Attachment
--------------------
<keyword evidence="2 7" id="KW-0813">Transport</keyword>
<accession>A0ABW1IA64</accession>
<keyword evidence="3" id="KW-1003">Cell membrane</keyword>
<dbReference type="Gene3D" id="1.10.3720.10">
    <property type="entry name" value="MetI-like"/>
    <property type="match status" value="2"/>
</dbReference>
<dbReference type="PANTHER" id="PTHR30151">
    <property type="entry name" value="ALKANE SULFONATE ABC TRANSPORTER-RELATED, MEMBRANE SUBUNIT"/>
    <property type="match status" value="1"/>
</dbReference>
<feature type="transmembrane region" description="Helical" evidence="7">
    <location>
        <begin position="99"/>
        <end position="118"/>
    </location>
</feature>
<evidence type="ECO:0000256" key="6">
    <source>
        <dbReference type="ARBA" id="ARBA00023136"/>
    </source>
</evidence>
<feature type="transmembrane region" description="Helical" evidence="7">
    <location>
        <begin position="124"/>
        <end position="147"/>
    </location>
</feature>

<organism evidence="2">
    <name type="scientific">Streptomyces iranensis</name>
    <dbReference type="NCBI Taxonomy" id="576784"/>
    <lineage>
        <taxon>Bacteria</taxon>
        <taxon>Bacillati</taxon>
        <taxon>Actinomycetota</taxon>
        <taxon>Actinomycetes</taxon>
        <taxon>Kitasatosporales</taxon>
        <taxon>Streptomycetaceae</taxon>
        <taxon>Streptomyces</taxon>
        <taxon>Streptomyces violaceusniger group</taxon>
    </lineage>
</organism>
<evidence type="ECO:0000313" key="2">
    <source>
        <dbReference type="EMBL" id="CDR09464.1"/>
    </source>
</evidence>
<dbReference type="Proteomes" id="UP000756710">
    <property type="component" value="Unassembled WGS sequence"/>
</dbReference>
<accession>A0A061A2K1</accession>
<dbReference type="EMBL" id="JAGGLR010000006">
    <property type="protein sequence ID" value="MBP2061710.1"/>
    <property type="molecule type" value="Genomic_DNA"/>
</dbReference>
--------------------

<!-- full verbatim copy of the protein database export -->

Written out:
<keyword evidence="2 7" id="KW-0813">Transport</keyword>
<accession>A0ABW1IA64</accession>
<keyword evidence="3" id="KW-1003">Cell membrane</keyword>
<dbReference type="Gene3D" id="1.10.3720.10">
    <property type="entry name" value="MetI-like"/>
    <property type="match status" value="2"/>
</dbReference>
<dbReference type="PANTHER" id="PTHR30151">
    <property type="entry name" value="ALKANE SULFONATE ABC TRANSPORTER-RELATED, MEMBRANE SUBUNIT"/>
    <property type="match status" value="1"/>
</dbReference>
<feature type="transmembrane region" description="Helical" evidence="7">
    <location>
        <begin position="99"/>
        <end position="118"/>
    </location>
</feature>
<evidence type="ECO:0000256" key="6">
    <source>
        <dbReference type="ARBA" id="ARBA00023136"/>
    </source>
</evidence>
<feature type="transmembrane region" description="Helical" evidence="7">
    <location>
        <begin position="124"/>
        <end position="147"/>
    </location>
</feature>

<organism evidence="2">
    <name type="scientific">Streptomyces iranensis</name>
    <dbReference type="NCBI Taxonomy" id="576784"/>
    <lineage>
        <taxon>Bacteria</taxon>
        <taxon>Bacillati</taxon>
        <taxon>Actinomycetota</taxon>
        <taxon>Actinomycetes</taxon>
        <taxon>Kitasatosporales</taxon>
        <taxon>Streptomycetaceae</taxon>
        <taxon>Streptomyces</taxon>
        <taxon>Streptomyces violaceusniger group</taxon>
    </lineage>
</organism>
<evidence type="ECO:0000313" key="2">
    <source>
        <dbReference type="EMBL" id="CDR09464.1"/>
    </source>
</evidence>
<dbReference type="Proteomes" id="UP000756710">
    <property type="component" value="Unassembled WGS sequence"/>
</dbReference>
<accession>A0A061A2K1</accession>
<dbReference type="EMBL" id="JAGGLR010000006">
    <property type="protein sequence ID" value="MBP2061710.1"/>
    <property type="molecule type" value="Genomic_DNA"/>
</dbReference>